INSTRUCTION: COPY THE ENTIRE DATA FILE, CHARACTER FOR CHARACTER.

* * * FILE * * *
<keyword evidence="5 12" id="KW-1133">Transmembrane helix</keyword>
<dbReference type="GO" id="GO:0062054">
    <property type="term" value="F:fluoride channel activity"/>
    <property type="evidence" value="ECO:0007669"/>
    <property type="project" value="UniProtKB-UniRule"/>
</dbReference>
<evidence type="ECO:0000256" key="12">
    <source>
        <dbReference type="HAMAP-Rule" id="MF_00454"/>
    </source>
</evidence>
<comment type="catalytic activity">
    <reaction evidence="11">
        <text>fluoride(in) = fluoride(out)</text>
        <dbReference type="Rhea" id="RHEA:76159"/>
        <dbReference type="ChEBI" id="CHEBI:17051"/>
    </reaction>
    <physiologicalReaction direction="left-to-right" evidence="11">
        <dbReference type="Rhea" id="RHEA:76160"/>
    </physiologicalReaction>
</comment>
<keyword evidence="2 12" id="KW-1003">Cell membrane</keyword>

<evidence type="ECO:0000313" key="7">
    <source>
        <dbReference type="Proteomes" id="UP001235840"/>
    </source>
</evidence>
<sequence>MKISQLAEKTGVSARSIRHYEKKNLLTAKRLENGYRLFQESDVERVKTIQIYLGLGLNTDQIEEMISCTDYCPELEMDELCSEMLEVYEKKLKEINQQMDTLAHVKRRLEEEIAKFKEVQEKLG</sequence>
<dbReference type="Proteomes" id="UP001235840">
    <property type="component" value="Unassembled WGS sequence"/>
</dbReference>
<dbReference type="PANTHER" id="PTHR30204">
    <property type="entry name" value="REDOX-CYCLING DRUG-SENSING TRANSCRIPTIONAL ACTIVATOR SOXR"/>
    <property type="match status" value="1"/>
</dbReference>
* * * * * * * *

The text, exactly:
<keyword evidence="5 12" id="KW-1133">Transmembrane helix</keyword>
<dbReference type="GO" id="GO:0062054">
    <property type="term" value="F:fluoride channel activity"/>
    <property type="evidence" value="ECO:0007669"/>
    <property type="project" value="UniProtKB-UniRule"/>
</dbReference>
<evidence type="ECO:0000256" key="12">
    <source>
        <dbReference type="HAMAP-Rule" id="MF_00454"/>
    </source>
</evidence>
<comment type="catalytic activity">
    <reaction evidence="11">
        <text>fluoride(in) = fluoride(out)</text>
        <dbReference type="Rhea" id="RHEA:76159"/>
        <dbReference type="ChEBI" id="CHEBI:17051"/>
    </reaction>
    <physiologicalReaction direction="left-to-right" evidence="11">
        <dbReference type="Rhea" id="RHEA:76160"/>
    </physiologicalReaction>
</comment>
<keyword evidence="2 12" id="KW-1003">Cell membrane</keyword>

<evidence type="ECO:0000313" key="7">
    <source>
        <dbReference type="Proteomes" id="UP001235840"/>
    </source>
</evidence>
<sequence>MKISQLAEKTGVSARSIRHYEKKNLLTAKRLENGYRLFQESDVERVKTIQIYLGLGLNTDQIEEMISCTDYCPELEMDELCSEMLEVYEKKLKEINQQMDTLAHVKRRLEEEIAKFKEVQEKLG</sequence>
<dbReference type="Proteomes" id="UP001235840">
    <property type="component" value="Unassembled WGS sequence"/>
</dbReference>
<dbReference type="PANTHER" id="PTHR30204">
    <property type="entry name" value="REDOX-CYCLING DRUG-SENSING TRANSCRIPTIONAL ACTIVATOR SOXR"/>
    <property type="match status" value="1"/>
</dbReference>